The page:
State of Nature and Freedom: Leviathan by Thomas Hobbes Essay

State of Nature and Freedom: Leviathan by Thomas Hobbes Essay

Length: 1437 words (4.1 double-spaced pages)

Rating: Powerful Essays

Open Document

Essay Preview

State of Nature and Freedom
In the Leviathan, Thomas Hobbes places limits on the freedom of individuals in the social contract, as well as individuals in the state of nature. Hobbes writes that in the state nature, “the liberty each man hath to use his own power as he will himself for the preservation of his own nature; doing anything which, in his own judgement and reason, he shall conceive to be the aptest means there unto” (ch. 14, ¶1). An individual’s will is only free when there is no extraneous obstacles and his rapacious disposition and self preservation will be guided by his reason. Residing in the state of nature without extraneous obstacles signifies an individual’s convictions of freedom are endless, there is however very little, apart from oneself, to preserve the individual in the pursuit of their freedoms.
During this state of nature in which all individuals are free and equal there exist apparent boundaries to the gratification with the freedoms. The principal challenge that withholds an individual from benefiting from his freedom is the "Fear of oppression" (ch. 11, ¶9). In this paper, I will argue that men do not always have to go from power to power, always trying to subjugate all beneath them. I will raise and support two objections against Hobbes theory on man in the state of nature and freedom, and argue that John Locke’s theory on the state of nature and freedom is rational, as it applies to man.
Hobbes presents an argument that all men are equal in their natural facilities, that there is no natural inequalities so great as to give a benefit to one, that another cannot claim as well. Hobbes construes the state of nature as a continual war of all against all, where a man can do what ever he can get away wi...


... middle of paper ...


...ving” (sec. 95). This jointing of men with others, creating a community, is identified as the social contract. Men give up rights they would otherwise have in the state of nature for the promise of safety, while suffering only the acts of the majority of this community. However, there is a natural law that the law making body of the community must conform to, much like the law of nature, that it must preserve society and every person as much as preservation of the society will allow it. In this community men combine the power to make and enforce laws under favor of the majority. The drive of men in the state of nature is not different that what drives them out of it, the preservations of self. Once man has entered into society through expressed consent, self preservation may also drive him to leave and separate himself from society as his self preservation dictates.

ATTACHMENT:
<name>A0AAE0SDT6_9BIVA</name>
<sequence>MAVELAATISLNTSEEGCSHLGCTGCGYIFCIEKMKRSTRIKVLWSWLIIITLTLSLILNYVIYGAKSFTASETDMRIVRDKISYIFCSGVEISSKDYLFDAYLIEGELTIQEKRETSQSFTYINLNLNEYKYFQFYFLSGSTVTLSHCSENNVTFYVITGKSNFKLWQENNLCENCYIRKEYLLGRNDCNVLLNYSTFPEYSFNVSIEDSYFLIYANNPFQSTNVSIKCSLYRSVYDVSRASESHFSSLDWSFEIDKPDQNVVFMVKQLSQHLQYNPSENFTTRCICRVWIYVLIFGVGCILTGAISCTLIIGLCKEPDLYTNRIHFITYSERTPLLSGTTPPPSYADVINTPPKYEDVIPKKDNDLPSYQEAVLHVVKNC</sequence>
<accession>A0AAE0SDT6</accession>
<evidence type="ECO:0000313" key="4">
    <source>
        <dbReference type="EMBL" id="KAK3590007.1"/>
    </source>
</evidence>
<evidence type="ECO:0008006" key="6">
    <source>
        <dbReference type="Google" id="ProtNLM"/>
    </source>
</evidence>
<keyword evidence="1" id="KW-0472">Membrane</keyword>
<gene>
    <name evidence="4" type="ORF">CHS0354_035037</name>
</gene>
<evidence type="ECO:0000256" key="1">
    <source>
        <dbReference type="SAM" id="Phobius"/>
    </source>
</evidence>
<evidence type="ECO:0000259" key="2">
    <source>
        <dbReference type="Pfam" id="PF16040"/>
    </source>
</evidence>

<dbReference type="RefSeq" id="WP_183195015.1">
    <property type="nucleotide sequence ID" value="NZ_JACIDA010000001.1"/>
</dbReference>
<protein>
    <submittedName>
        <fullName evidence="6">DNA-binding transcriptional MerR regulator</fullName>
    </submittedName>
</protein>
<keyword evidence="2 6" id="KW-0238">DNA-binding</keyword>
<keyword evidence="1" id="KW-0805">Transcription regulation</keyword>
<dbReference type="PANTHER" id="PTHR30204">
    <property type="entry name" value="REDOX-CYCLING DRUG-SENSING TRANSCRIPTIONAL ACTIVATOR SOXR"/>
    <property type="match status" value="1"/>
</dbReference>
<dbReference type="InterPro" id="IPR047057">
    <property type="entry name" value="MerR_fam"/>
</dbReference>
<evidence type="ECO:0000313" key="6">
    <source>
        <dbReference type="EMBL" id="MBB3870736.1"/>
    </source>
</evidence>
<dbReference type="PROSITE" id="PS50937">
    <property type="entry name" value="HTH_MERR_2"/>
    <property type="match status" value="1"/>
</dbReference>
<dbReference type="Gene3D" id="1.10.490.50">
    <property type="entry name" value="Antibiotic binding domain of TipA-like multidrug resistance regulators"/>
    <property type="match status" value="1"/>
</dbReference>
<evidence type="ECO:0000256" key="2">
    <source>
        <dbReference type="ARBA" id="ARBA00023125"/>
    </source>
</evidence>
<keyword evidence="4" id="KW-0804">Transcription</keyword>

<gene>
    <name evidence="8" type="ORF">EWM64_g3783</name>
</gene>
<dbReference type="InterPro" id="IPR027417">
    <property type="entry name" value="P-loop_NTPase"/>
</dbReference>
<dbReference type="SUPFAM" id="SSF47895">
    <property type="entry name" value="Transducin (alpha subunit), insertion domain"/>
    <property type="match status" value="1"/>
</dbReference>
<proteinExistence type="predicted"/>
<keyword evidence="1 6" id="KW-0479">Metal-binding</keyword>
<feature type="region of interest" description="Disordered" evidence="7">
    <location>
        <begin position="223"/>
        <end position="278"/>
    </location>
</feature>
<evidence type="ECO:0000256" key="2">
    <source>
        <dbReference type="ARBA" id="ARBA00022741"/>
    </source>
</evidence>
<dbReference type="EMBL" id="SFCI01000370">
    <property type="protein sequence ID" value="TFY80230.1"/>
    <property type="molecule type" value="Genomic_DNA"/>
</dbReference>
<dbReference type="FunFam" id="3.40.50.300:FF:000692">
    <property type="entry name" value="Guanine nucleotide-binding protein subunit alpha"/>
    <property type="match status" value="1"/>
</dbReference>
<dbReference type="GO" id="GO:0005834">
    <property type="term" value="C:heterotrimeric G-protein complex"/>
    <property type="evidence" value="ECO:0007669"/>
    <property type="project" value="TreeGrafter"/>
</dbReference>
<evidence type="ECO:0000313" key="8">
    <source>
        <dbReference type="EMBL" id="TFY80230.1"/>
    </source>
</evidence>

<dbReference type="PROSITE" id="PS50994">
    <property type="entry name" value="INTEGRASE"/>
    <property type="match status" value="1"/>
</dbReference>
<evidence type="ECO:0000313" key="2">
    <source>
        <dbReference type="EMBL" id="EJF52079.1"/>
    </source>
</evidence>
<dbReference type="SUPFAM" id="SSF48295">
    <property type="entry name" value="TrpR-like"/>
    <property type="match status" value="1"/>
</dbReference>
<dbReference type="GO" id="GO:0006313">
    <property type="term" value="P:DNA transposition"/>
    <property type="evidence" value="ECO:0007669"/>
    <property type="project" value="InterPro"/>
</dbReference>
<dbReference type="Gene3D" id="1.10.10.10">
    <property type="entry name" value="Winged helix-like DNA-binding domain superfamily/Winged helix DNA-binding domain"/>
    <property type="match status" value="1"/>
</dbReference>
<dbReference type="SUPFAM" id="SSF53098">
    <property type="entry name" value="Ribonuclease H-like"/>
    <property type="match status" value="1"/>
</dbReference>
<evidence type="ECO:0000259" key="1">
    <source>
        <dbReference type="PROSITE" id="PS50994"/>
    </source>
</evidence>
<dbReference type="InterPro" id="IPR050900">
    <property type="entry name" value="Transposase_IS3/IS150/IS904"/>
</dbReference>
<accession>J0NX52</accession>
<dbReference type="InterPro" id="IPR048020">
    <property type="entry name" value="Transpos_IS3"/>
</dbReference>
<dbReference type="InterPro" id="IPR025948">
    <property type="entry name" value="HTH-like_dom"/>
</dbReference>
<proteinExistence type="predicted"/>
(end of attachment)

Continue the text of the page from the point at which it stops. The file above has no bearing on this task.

Need Writing Help?

Get feedback on grammar, clarity, concision and logic instantly.

Check your paper »

The Leviathan By Thomas Hobbes Essay examples

- Thomas Hobbes is the most well-known philosopher of his time, especially with his unique idea of the Leviathan. The leviathan, from my understanding, is the way Hobbes describes the nature of humans and the way we actually are. I believe Hobbes is stating that as individuals, we are each our own person, but we all have different opinions. However, one thing that we all share is being selfish, as humans will do anything possible to get what they want. In this passage Hobbes talks about man and war but even if we are not in literal war, we as humans are always in a war mind set which is a kill, kill, kill, type of mind set....   [tags: Political philosophy, Leviathan, Thomas Hobbes]

Powerful Essays
1308 words (3.7 pages)

Essay about The Leviathan By Thomas Hobbes

- In the Leviathan, Thomas Hobbes clearly depicts a state of nature that necessitates the existence of a strong government to create order and a liveable society. The state of nature illustrated by Hobbes is marked by chaos and individualism. Humans within the state of nature are brutal, self interested beings that are propelled by their natural drive to create good for themselves at the expense of others. This results in power struggles that cannot be rectified due to the equality of humans within nature....   [tags: Social contract, Political philosophy, Leviathan]

Powerful Essays
1661 words (4.7 pages)

Philosophy - Impact of the Leviathan in Hobbes's Leviathan and the Book of Job of the Holy Bible

- The Impact of the Leviathan in Hobbes's Leviathan and the Book of Job Throughout the early chapters of his Leviathan, Thomas Hobbes employs metaphorical devices from such diverse fields as mathematics, mechanics, and even the biology of the human body to describe his political community. In reference to the inception of the body politic, Hobbes compares its artificial origins to the Leviathan, a monster in the Book of Job: "For by art is created that great LEVIATHAN called a COMMONWEALTH, or STATE" (Hobbes 3).1 A biblical monster may initially seem to be an implausible metaphor for Hobbes to choose as a means of advocating his political regime....   [tags: Hobbes Leviathan Essays]